Not bad for $50

I purchased the bass sight unseen since it was cheap and I planned to do a lot of work on it anyway. Evaluating the setup it was pretty horrendous: The action was crazy high with the saddles bottomed out onto the bridge, the neck had upwards of .050 relief, the nut needed a dressing, the electronics were scratchy and the output jack needed to be replaced. It also turned out that the truss rod was nearly maxed out already and the relief pattern was very strange, almost live a big "V" bottoming out at the 11th fret. These instruments sell for under $300 new and with the amount of work this one needed I'd say that it was worth just about $50. To correct the relief in the neck fret-removal and planing of the board would be required so it's lucky that I was already planning on doing it I guess.

Preparing

After taking detailed notes on all the set-up aspects I've observed, I remove the strings and remove the neck from the body and find this in the neck pocket.
Nice! just what I wanted to see- a bunch of crazy shims...
 That's always a good sign, right? Finding more than 1/4" of various shims in the neck pocket and still having high action is a bit alarming but let's see how everything turns out. Lets get a list of what I need to do to convert to a fretless:

  1. Remove the nut
  2. Mask off or remove tuning machines closest to the nut
  3. Pull the frets
  4. Clean the fret slots
  5. Plane the board
  6. Fill the fret slots
  7. Sand board to 320 grit
  8. Re-attach neck
  9. String and setup

1. Removing the Nut

I use a quick, sharp blow with a hammer and a piece of wood to crack glue bonds and loosen the nut

2. Removing necessary tuners


Remove the tuners closest to the fingerboard to prevent sanding scratches on them

3. Pulling the frets


To remove the frets I use this solder tip that I've modified to have a little crescent shape at the tip
The crescent shape allows me to heat the frets without slipping off of them to melt any glue that might have been used in installation
Once I've heated the whole fret I begin at one end of the fret with my fret pullers and follow the soldering iron across the fret gently squeezing the pullers to coax the fret from the slot
Check out the difference heating the fret will make: the top fret I didn't heat long enough to melt the adhesive in the slot and it pulled checks of the board with it, the bottom fret pictured came out nice and clean after I applied more heat to it

 
All frets removed!

5. Planing the board


I've removed all the tension from the truss rod and Yikes! not the flat board that we'd ideally like to see

     Ok now we have all the frets removed and at this point I clean out the fret slots with my Japanese saw. Now we want to evaluate the neck. I remove all tension from the truss rod and see how the board looks. As you can see above it's not a pretty sight. For a fretless bass I want the option at least of setting it up with a completely flat board or no relief. To achieve that here we need to do a lot of work on this fingerboard. So I grab my glass block and some 80 grit sandpaper because I want to remove a lot of material. I decide that I'll have to remove material from both ends of the fingerboard to achieve the straightness I need. I spend the next hour or two sanding and checking the progress with various straightedge lengths repeatedly.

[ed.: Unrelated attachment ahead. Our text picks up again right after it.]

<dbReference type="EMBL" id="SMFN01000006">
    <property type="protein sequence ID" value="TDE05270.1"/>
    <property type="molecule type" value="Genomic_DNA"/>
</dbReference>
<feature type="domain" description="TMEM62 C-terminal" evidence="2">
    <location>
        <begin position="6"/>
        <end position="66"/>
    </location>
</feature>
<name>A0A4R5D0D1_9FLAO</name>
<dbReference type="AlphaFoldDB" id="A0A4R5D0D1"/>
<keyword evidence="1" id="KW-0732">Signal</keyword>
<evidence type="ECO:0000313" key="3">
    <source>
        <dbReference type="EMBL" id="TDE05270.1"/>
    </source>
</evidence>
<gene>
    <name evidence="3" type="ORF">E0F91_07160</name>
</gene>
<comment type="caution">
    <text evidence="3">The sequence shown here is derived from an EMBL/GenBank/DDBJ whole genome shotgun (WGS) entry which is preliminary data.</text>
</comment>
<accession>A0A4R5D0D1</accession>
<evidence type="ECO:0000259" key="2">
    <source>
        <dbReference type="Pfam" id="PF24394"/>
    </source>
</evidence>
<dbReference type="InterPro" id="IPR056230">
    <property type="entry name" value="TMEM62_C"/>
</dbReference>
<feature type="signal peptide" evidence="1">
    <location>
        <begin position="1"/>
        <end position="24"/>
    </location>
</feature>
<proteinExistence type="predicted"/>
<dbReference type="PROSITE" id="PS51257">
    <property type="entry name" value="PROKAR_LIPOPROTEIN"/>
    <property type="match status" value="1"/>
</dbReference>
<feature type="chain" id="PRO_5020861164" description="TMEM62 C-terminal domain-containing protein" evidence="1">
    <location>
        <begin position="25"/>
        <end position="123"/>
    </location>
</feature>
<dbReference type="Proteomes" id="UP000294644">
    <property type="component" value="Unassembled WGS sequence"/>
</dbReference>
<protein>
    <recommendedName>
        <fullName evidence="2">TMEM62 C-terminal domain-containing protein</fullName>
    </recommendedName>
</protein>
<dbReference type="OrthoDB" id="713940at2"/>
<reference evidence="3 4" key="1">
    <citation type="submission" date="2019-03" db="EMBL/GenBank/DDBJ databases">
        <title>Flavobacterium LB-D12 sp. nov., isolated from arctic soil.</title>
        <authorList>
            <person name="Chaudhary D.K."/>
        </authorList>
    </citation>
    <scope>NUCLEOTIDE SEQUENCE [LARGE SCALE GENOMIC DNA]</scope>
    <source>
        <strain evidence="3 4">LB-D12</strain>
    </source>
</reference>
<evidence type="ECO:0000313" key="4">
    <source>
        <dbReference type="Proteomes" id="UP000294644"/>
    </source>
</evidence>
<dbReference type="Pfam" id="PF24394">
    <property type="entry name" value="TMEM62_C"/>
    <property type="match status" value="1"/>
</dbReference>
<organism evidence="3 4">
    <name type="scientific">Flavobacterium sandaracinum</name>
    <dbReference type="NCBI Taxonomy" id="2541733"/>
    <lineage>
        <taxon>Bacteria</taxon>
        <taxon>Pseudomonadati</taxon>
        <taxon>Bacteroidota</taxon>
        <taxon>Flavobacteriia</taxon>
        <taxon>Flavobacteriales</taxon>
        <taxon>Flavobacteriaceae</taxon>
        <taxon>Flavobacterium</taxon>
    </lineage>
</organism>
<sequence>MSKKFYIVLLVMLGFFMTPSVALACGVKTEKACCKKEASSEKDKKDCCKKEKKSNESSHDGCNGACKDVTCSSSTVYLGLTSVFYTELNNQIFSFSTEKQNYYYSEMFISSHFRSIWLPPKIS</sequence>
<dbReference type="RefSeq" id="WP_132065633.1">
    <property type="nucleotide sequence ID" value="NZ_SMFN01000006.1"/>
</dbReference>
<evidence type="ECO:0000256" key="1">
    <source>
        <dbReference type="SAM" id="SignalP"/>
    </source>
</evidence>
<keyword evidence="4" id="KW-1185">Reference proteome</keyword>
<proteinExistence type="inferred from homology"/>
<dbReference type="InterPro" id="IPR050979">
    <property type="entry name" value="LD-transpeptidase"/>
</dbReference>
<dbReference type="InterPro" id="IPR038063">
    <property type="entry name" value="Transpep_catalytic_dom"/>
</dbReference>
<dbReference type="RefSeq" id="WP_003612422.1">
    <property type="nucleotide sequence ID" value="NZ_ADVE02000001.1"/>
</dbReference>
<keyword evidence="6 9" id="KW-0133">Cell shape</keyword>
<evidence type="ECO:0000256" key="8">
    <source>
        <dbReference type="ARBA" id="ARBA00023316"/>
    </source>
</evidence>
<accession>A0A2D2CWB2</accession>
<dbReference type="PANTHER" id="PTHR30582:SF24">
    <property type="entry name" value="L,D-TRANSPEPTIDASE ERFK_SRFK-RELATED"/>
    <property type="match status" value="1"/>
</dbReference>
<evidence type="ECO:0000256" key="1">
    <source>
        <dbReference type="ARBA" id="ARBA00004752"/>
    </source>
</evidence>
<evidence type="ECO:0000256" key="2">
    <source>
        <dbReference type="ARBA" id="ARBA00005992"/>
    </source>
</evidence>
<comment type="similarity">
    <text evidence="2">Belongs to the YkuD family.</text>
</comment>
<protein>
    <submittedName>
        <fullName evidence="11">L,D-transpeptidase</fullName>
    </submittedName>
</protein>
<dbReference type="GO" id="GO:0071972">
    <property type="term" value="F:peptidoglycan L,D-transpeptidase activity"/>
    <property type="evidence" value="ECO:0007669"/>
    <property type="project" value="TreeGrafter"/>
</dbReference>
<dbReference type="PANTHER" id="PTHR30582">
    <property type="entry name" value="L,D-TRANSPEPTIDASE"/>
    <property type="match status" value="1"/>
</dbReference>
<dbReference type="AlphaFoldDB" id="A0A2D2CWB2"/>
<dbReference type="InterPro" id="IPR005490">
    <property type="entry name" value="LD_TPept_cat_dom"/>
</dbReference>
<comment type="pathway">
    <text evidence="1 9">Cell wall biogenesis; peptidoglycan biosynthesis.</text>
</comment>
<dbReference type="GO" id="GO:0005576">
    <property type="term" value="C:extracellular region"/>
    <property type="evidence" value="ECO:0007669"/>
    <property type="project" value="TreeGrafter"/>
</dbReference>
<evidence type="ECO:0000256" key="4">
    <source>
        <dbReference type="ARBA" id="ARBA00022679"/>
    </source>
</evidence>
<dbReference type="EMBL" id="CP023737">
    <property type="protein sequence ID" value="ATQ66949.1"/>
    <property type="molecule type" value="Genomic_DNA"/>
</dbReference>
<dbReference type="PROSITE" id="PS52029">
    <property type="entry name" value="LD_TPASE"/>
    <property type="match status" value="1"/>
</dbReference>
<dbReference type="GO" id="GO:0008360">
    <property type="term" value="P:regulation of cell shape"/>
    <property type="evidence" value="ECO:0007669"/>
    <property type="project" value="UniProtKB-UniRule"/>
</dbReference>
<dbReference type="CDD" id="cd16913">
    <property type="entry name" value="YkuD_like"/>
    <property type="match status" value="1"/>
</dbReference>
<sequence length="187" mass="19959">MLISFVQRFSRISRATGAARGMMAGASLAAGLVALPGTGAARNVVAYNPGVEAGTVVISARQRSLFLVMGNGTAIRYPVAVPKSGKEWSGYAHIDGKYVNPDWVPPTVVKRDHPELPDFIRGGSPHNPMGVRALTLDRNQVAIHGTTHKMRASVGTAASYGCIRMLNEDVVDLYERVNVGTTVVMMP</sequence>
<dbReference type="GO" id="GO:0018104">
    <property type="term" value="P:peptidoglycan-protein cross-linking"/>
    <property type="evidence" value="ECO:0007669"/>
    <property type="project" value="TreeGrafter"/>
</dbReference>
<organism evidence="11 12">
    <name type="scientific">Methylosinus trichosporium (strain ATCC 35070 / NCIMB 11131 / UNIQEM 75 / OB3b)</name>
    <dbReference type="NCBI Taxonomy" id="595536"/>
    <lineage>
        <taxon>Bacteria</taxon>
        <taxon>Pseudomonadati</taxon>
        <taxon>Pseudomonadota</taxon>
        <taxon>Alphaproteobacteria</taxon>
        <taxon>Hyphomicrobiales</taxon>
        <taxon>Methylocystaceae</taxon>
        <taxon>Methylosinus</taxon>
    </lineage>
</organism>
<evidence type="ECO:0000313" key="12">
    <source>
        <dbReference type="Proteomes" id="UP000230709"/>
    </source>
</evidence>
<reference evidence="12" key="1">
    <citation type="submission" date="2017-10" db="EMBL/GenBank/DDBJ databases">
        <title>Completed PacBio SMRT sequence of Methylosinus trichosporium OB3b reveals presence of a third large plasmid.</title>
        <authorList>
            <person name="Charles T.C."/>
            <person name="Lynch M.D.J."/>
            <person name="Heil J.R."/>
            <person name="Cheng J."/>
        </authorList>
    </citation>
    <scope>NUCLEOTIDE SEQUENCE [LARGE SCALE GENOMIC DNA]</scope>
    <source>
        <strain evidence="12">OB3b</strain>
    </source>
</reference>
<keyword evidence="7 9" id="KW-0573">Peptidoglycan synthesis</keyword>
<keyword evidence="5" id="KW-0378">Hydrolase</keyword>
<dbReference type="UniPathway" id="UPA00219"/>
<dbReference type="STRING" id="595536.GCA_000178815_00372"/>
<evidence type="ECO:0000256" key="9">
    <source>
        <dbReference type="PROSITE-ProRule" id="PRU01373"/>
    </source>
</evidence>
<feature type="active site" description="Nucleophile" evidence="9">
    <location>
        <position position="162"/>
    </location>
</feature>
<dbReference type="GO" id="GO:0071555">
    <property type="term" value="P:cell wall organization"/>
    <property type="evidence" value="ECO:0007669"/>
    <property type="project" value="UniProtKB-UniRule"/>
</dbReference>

I separate a sheet of sandpaper into thirds and simply wrap them around the glass block

Did I mention I had to remove a lot of material?

 6. Filling the fret slots

     Finally! I've reached a result I believe I'm happy with, though its not perfect. After cleaning out the fret slots again with my Japanese pull saw I prepare to fill the slots with wood dust. I choose to use some Myrtle dust that I saved from sanding the back and sides of the OM style acoustic I built years ago. Its a nice light color that will contrast well with the rosewood board and clearly mark the old fret locations because I'd be lost without them. I pack the dust into the slots as tightly as I can with multiple applications then use a mini pipette to drizzle thin super glue all along the dust filled slot.

Its always a good idea to save different kinds of wood dust whenever possible to use in repairs
Dust packed into the fret slots
Applying the glue

7. Sand board to 320 grit


     In this case I had to repeat the last two steps of packing the dust and gluing again to fill the slots completely. Now I can sand the board again to really make the fret slots and board flush. I work my way from 80 through 120, 220 and 320 and oil the board. 


8. Attach the neck

     I decided to attach the neck with no shims in the neck pocket and evaluate it strung the the new flat-wound strings I picked up. As expected the neck angle is atrocious, so much so that I'm willing to do something that I'd never do and sand the back of my neck where it sits in the pocket on the belt sander. I repeat this is probably the only instance where I will perform this. 

Do not try at home! Permanently changing anything about how the neck fits in the pocket can be disastrous. Shims usually work fine to shift the neck angle slightly, but needing 1/4" or more of shim material and the sketchy joint that might produce lead me to dire measures. Here I've changed the angle on the back of the neck where it fits in the pocket.

9. Stringing and setup